A Sampling of Pemaquid Messenger Advertisements

I've been poking through our collection of Pemaquid Messenger editions. One of the first things that jumps out at anyone reading old newspapers is the advertisements and our Messengers are no exception. The ads range from about-what-you-might-expect to humorous to historically significant to the truly outrageous. I clipped a few from each category and invite you to take a look.

Note: You can obtain a copy of the DVD with all of our issues of the Messenger by contacting Jack Lane Photographs. He will make copies available on an 'as is' basis for $22.50 including first class postage.

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"The Eagle Screams" (apparently because each dollar of was squeezed so tightly) was the motto for the Grand Central Grocery for several months.
Here Grand Central's competitor, Woodward's, sheepishly admits to a rise in some prices but assures readers they remain reasonable. "Live and let live" was Woodard's curious motto. The competition between Grand Central and Woodard's, as evidenced by the ad campaigns, was fierce.
Here is a listing of the train schedules for the just up and running Knox and Lincoln Railroad
Interested in 1889 prices for raisins, pails and brooms? Check this ad from M. C. Dodge.
G. E. Gay's had just installed a new coffee roaster and roasted twice a week. (Also note the dandelions for 25 cents a can.)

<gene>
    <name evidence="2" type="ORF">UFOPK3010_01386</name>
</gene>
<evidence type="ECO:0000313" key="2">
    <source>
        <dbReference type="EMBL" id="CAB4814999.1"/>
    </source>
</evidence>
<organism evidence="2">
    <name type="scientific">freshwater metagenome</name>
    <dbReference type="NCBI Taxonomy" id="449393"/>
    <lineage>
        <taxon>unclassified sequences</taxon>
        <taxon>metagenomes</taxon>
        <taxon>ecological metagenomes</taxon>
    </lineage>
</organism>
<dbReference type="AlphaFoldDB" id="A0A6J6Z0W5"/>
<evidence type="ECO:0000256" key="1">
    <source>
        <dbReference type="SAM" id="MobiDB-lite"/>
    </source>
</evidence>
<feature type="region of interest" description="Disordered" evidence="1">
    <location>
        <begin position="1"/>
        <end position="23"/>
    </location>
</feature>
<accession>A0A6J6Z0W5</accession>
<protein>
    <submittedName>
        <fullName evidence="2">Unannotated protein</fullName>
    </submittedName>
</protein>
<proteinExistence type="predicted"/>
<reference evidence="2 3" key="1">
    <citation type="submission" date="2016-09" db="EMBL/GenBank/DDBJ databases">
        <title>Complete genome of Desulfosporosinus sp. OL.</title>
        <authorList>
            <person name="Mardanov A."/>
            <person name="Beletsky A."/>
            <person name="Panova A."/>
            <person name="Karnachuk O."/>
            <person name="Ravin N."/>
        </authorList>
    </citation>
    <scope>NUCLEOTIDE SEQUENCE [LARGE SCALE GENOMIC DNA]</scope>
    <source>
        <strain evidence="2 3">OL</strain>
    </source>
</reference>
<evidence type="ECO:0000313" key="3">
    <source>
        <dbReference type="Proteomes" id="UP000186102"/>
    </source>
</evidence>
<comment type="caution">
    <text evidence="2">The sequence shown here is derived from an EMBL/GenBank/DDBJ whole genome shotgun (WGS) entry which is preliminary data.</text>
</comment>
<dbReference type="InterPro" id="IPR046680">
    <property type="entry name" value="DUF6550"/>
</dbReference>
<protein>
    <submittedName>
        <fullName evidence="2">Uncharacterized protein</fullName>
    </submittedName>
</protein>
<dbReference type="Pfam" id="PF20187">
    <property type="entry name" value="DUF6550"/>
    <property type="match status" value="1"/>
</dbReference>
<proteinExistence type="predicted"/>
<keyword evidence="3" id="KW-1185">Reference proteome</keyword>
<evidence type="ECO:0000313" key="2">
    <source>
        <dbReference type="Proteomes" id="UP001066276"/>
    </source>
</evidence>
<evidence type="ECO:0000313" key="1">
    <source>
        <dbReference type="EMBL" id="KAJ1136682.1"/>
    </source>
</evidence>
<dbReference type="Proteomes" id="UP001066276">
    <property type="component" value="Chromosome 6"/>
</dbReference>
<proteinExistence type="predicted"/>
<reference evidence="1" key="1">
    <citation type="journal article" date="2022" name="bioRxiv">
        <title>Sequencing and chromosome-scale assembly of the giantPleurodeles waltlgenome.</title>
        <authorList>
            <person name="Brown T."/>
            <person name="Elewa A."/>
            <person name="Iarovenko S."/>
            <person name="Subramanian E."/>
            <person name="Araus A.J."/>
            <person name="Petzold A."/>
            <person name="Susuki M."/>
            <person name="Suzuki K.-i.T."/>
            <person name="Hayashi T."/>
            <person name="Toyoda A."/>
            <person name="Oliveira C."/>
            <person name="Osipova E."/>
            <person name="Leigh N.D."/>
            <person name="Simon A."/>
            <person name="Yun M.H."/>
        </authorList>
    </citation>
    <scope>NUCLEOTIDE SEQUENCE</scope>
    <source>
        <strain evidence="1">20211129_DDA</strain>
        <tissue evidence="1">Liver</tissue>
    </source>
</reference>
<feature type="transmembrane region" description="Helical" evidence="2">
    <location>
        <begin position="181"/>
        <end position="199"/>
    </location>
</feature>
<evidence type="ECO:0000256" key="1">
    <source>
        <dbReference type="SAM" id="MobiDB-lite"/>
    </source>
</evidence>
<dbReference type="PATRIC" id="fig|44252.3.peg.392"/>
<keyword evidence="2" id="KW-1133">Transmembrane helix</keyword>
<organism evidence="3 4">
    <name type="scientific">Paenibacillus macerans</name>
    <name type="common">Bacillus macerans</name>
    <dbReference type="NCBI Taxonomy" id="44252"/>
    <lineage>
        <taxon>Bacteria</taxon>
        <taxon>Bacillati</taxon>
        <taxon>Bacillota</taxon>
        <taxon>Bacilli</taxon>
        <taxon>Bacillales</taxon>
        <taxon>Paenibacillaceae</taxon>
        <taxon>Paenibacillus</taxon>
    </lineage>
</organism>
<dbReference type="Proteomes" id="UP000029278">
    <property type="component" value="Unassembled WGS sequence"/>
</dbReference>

Daniel H. Northey manufactured road carts and grocery wagons and included prices in his ads.

And here is a sampling of the many health and beauty aids of the day. Lets see, I found baldness cures, an insomnia treatment, a cleanse of sorts, and treatment for, ahem, male weakness to name a few. Sounds a lot like 2009!

Here is one of several blood purifiers. This one cures cases of humors, dyspepsia, catarrh, liver and bowel disorders. Other products touted even longer lists of ailments cured.
Ayer's Sarsaparilla boldly claims that it will keep you out of the insane asylum!
The market for baldness "cure" is apparently nothing new. Ayers had a product for that also.
Johnson's Anodyne Liniment cures nearly everything from asthma to lame back not to mention the more ominous bleeding from the lungs.
Dr. Reed took on patients regular doctors had sent away and cured 80% of them. Being clairvoyant came in handy; if you couldn't make it to the office you could just send in $2 and he'd cure you from a distance.
Here is my favorite: Dr. Sanden's Electric Belt. This device was for men only and while it was said to cure several ailments, its main purpose was to address a certain "vital weakness of a personal nature." It appears to be quite an elaborate device.
A postscript on the Sanden Electric Company's belt: Dr. Sanden's belt apparently was a big seller for many years. In 1914, some 25 years after this advertisement appeared the New York City Post Office took on the company and entered a fraud judgement against it and stopped mail service. In that hearing the postmaster reported Sanden was receiving 500 letters a day. Shortly thereafter, Sanden was charged with fraud in criminal court but was acquitted. Still need to know more about Dr. Sanden's amazing belt? Read on: Nostrums and quackery (1921).